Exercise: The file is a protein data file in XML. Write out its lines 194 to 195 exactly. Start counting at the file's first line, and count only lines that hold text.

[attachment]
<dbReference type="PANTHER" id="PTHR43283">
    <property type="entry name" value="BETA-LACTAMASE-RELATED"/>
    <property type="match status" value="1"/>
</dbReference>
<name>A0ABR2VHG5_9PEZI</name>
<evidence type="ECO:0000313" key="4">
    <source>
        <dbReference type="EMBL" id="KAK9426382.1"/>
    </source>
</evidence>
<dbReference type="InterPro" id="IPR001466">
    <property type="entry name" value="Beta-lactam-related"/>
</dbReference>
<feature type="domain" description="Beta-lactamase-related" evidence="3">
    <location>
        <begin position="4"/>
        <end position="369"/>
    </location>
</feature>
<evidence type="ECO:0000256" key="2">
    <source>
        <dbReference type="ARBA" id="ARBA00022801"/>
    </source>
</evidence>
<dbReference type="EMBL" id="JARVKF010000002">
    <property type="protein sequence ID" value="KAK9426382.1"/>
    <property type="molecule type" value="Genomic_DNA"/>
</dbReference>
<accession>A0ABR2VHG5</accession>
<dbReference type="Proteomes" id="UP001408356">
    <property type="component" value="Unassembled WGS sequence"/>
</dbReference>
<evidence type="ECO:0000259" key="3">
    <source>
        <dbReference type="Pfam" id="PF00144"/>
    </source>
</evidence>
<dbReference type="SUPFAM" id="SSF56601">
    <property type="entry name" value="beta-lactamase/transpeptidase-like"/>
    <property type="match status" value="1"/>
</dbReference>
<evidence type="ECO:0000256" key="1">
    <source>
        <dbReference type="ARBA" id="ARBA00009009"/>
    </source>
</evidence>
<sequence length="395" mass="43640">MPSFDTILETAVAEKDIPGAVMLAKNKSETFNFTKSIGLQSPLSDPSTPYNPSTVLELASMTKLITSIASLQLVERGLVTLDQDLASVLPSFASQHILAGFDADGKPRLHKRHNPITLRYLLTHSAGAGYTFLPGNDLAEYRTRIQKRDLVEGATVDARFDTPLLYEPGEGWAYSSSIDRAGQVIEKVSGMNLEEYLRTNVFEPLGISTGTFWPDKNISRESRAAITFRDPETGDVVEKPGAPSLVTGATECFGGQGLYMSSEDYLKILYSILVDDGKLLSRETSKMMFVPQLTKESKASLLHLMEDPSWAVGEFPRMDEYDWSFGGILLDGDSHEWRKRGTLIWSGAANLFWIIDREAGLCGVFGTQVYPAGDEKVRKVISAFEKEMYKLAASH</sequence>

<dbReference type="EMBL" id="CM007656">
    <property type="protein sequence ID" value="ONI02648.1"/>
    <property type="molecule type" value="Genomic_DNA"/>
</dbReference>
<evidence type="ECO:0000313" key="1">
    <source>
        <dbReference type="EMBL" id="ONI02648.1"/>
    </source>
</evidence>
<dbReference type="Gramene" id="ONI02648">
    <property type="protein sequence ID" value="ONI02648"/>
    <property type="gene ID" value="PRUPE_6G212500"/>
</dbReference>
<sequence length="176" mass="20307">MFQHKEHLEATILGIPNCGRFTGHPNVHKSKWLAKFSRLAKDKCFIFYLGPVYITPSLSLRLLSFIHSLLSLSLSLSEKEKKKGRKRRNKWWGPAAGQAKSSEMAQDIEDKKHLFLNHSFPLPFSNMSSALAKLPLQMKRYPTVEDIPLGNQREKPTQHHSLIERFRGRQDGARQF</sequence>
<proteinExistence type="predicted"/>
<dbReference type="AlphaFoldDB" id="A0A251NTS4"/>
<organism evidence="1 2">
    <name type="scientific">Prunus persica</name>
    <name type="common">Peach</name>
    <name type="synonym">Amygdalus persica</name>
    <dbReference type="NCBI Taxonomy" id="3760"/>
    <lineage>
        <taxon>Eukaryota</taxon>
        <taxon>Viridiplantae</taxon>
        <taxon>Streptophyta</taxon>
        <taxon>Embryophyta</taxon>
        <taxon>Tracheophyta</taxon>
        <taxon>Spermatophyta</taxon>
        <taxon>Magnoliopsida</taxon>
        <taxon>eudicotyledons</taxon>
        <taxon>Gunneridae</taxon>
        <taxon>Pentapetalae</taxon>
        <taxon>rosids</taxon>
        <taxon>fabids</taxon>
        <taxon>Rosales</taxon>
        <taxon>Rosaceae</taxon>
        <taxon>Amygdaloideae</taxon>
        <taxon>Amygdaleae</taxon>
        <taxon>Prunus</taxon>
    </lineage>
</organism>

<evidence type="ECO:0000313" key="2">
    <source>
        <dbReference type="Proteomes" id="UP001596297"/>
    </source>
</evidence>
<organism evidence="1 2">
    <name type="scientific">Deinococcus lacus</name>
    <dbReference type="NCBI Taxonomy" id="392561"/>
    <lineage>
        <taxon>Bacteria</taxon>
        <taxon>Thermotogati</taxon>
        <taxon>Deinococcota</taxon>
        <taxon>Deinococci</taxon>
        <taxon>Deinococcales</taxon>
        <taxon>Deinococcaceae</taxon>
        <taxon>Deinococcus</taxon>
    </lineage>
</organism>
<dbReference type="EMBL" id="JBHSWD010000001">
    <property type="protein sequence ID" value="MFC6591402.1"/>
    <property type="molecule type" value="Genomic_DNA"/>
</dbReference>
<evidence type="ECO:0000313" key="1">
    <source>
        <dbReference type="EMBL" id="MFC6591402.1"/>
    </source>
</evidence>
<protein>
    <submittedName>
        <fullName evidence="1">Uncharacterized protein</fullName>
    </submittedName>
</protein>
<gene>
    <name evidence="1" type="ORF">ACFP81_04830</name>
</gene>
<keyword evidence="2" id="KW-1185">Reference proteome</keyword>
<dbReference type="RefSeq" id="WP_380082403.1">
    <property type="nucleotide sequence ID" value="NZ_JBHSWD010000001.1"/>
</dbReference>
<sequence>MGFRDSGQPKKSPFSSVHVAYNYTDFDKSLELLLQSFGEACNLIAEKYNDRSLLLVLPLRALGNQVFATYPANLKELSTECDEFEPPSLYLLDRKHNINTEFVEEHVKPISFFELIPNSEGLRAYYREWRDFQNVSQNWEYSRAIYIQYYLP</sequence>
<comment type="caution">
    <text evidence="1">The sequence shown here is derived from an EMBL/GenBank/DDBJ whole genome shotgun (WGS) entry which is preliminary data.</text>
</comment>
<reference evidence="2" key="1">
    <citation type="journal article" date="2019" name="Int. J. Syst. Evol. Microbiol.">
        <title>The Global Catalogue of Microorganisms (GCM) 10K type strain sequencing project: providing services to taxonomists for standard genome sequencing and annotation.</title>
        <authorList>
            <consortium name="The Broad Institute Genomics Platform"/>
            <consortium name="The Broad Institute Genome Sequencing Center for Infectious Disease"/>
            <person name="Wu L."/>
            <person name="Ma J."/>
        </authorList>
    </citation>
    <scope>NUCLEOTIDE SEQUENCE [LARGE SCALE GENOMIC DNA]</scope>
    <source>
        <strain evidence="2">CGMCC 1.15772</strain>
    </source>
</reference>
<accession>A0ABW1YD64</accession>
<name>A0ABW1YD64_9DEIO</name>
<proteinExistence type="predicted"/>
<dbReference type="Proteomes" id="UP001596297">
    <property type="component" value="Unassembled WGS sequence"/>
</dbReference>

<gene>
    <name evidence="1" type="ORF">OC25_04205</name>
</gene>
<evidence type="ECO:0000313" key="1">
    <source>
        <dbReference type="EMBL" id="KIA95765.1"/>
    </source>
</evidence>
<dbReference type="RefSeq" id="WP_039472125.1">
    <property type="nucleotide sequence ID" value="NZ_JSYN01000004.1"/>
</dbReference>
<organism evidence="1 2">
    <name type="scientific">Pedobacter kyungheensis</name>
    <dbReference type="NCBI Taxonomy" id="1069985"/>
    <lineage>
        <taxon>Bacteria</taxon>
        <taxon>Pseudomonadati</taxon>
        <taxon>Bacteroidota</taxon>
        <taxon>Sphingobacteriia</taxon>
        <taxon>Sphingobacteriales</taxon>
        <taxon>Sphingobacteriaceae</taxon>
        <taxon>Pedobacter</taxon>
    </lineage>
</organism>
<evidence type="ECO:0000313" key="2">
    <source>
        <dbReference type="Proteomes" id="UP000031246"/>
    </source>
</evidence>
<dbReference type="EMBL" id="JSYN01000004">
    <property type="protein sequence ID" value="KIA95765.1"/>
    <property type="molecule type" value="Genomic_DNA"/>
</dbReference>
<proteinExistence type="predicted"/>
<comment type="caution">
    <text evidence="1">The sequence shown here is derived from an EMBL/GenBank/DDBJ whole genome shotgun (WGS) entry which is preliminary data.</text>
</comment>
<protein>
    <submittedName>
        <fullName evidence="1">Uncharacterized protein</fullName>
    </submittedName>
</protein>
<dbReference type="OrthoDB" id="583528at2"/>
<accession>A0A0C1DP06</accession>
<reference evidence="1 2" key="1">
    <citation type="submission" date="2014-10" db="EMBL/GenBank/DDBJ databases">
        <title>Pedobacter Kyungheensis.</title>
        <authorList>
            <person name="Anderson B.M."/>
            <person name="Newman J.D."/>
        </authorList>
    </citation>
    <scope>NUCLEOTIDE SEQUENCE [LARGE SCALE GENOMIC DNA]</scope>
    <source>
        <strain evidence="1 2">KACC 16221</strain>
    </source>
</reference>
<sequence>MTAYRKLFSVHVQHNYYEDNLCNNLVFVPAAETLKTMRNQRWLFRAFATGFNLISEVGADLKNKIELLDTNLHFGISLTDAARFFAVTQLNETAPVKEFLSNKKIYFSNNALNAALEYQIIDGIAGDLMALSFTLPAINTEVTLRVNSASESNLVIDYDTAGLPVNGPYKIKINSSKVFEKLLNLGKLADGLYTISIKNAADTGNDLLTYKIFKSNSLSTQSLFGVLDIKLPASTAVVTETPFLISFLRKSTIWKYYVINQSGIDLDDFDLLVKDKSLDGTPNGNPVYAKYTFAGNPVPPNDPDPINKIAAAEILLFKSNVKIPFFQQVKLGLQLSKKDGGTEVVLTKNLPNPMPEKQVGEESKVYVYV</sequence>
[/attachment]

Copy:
</protein>
<dbReference type="OrthoDB" id="583528at2"/>